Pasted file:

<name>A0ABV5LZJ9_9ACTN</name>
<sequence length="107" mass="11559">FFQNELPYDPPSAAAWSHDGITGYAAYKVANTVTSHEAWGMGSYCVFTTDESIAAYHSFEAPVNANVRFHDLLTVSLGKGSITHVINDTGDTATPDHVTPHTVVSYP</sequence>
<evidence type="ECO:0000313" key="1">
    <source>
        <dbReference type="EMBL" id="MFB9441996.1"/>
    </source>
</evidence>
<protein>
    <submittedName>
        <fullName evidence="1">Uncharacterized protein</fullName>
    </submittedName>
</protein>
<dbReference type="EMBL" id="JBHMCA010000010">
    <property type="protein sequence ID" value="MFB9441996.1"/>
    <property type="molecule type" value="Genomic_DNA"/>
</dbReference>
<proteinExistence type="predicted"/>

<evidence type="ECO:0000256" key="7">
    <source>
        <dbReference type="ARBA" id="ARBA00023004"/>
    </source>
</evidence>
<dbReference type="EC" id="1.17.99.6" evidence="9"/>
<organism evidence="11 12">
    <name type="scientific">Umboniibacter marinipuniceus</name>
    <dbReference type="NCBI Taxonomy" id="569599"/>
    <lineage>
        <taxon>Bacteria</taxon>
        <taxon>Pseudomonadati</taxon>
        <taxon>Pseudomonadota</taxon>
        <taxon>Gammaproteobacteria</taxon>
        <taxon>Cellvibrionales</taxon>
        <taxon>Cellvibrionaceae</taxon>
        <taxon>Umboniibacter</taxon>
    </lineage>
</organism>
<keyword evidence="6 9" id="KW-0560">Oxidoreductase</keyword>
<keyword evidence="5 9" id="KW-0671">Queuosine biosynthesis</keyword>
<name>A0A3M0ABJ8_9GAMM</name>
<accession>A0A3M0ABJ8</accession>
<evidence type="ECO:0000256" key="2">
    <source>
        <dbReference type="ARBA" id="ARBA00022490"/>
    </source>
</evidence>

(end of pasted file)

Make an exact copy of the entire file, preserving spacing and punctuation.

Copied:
<name>A0ABV5LZJ9_9ACTN</name>
<sequence length="107" mass="11559">FFQNELPYDPPSAAAWSHDGITGYAAYKVANTVTSHEAWGMGSYCVFTTDESIAAYHSFEAPVNANVRFHDLLTVSLGKGSITHVINDTGDTATPDHVTPHTVVSYP</sequence>
<evidence type="ECO:0000313" key="1">
    <source>
        <dbReference type="EMBL" id="MFB9441996.1"/>
    </source>
</evidence>
<protein>
    <submittedName>
        <fullName evidence="1">Uncharacterized protein</fullName>
    </submittedName>
</protein>
<dbReference type="EMBL" id="JBHMCA010000010">
    <property type="protein sequence ID" value="MFB9441996.1"/>
    <property type="molecule type" value="Genomic_DNA"/>
</dbReference>
<proteinExistence type="predicted"/>

<evidence type="ECO:0000256" key="7">
    <source>
        <dbReference type="ARBA" id="ARBA00023004"/>
    </source>
</evidence>
<dbReference type="EC" id="1.17.99.6" evidence="9"/>
<organism evidence="11 12">
    <name type="scientific">Umboniibacter marinipuniceus</name>
    <dbReference type="NCBI Taxonomy" id="569599"/>
    <lineage>
        <taxon>Bacteria</taxon>
        <taxon>Pseudomonadati</taxon>
        <taxon>Pseudomonadota</taxon>
        <taxon>Gammaproteobacteria</taxon>
        <taxon>Cellvibrionales</taxon>
        <taxon>Cellvibrionaceae</taxon>
        <taxon>Umboniibacter</taxon>
    </lineage>
</organism>
<keyword evidence="6 9" id="KW-0560">Oxidoreductase</keyword>
<keyword evidence="5 9" id="KW-0671">Queuosine biosynthesis</keyword>
<name>A0A3M0ABJ8_9GAMM</name>
<accession>A0A3M0ABJ8</accession>
<evidence type="ECO:0000256" key="2">
    <source>
        <dbReference type="ARBA" id="ARBA00022490"/>
    </source>
</evidence>